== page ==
More importantly, the new model adds immediate brand recognition, sex appeal, and a performance image to electric cars—something only Tesla has done at scale so far. “Ford has a new electric Mustang?” Ford hopes shoppers will say. “Gee, it must be fast and cool-looking. Let’s at least check that out.”

Two packs, lots of power

Once Ford’s product team got the OK to make a genuinely appealing electric utility, it had to become a true Mustang, with the full participation of the Mustang design and performance teams. That meant a longer nose with a more traditional (blanked-off) “grille,” and power delivered to the rear axle, not the front, for its main propulsion.

The company says the underpinnings of the electric Mustang are one of five core “platforms” or “architectures” it will use for multiple models globally. A more luxury-focused Lincoln crossover will likely be the next vehicle on the platform, though perhaps not until the 2022 model year.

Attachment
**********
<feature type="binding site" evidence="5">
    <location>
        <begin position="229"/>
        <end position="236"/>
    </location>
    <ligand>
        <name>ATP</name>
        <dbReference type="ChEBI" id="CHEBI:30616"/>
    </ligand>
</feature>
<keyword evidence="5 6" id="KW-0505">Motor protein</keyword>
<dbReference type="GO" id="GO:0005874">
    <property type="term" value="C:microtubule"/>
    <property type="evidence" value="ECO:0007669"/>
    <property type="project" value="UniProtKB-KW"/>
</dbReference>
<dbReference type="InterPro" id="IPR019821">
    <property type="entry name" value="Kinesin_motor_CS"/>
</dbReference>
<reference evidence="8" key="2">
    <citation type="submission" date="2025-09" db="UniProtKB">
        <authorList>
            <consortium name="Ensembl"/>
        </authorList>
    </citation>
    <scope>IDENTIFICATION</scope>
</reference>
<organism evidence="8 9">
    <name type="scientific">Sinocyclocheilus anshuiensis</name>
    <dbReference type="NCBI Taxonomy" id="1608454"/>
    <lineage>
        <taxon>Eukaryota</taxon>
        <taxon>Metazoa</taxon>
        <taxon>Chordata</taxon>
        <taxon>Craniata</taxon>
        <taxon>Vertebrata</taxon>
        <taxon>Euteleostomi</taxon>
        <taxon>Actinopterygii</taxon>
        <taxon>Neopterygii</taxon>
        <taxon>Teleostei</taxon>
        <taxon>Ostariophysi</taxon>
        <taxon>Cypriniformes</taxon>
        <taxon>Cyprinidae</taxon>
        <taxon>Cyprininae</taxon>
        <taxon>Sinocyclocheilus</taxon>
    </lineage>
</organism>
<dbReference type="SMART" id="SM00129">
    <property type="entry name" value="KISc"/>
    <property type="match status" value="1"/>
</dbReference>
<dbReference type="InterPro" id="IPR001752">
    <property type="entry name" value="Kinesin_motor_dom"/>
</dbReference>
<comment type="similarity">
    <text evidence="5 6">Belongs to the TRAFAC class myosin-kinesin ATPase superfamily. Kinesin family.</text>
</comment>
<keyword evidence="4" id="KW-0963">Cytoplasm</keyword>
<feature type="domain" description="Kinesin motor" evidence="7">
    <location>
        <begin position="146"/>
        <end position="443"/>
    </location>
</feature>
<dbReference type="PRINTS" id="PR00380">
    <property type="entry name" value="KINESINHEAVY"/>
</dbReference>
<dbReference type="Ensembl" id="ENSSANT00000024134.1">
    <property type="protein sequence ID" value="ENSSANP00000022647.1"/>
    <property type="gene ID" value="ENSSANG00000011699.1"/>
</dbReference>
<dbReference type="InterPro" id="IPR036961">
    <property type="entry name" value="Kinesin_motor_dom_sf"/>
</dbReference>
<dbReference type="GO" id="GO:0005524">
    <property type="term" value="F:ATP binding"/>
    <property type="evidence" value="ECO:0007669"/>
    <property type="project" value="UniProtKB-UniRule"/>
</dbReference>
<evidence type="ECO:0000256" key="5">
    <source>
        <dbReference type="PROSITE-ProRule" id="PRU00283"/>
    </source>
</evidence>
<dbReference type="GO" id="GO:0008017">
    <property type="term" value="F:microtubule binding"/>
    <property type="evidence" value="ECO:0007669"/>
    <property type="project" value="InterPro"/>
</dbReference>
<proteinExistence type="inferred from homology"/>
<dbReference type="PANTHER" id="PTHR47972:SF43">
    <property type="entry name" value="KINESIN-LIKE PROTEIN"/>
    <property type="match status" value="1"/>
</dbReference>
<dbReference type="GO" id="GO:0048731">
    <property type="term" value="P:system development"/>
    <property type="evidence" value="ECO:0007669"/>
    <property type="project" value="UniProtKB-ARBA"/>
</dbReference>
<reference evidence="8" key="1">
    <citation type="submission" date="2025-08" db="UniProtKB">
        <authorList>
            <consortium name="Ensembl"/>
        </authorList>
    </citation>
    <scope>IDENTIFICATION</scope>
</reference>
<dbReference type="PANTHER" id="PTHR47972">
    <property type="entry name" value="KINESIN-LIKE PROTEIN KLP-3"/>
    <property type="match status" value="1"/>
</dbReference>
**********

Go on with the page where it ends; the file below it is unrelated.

The 2021 Mustang Mach-E will use a liquid-cooled battery pack offered in two capacities: 75.7 and 98.8 kWh. At the Los Angeles launch, Ford laid out five trim levels for the Mach-E. 

The base Select model has rear-wheel drive as standard, offering AWD as a $2,700 option. It uses the smaller battery size and comes with 18-inch wheels. The better-equipped Premium has 19-inch wheels, and comes in Standard Range or Extended Range versions, corresponding to the two pack sizes.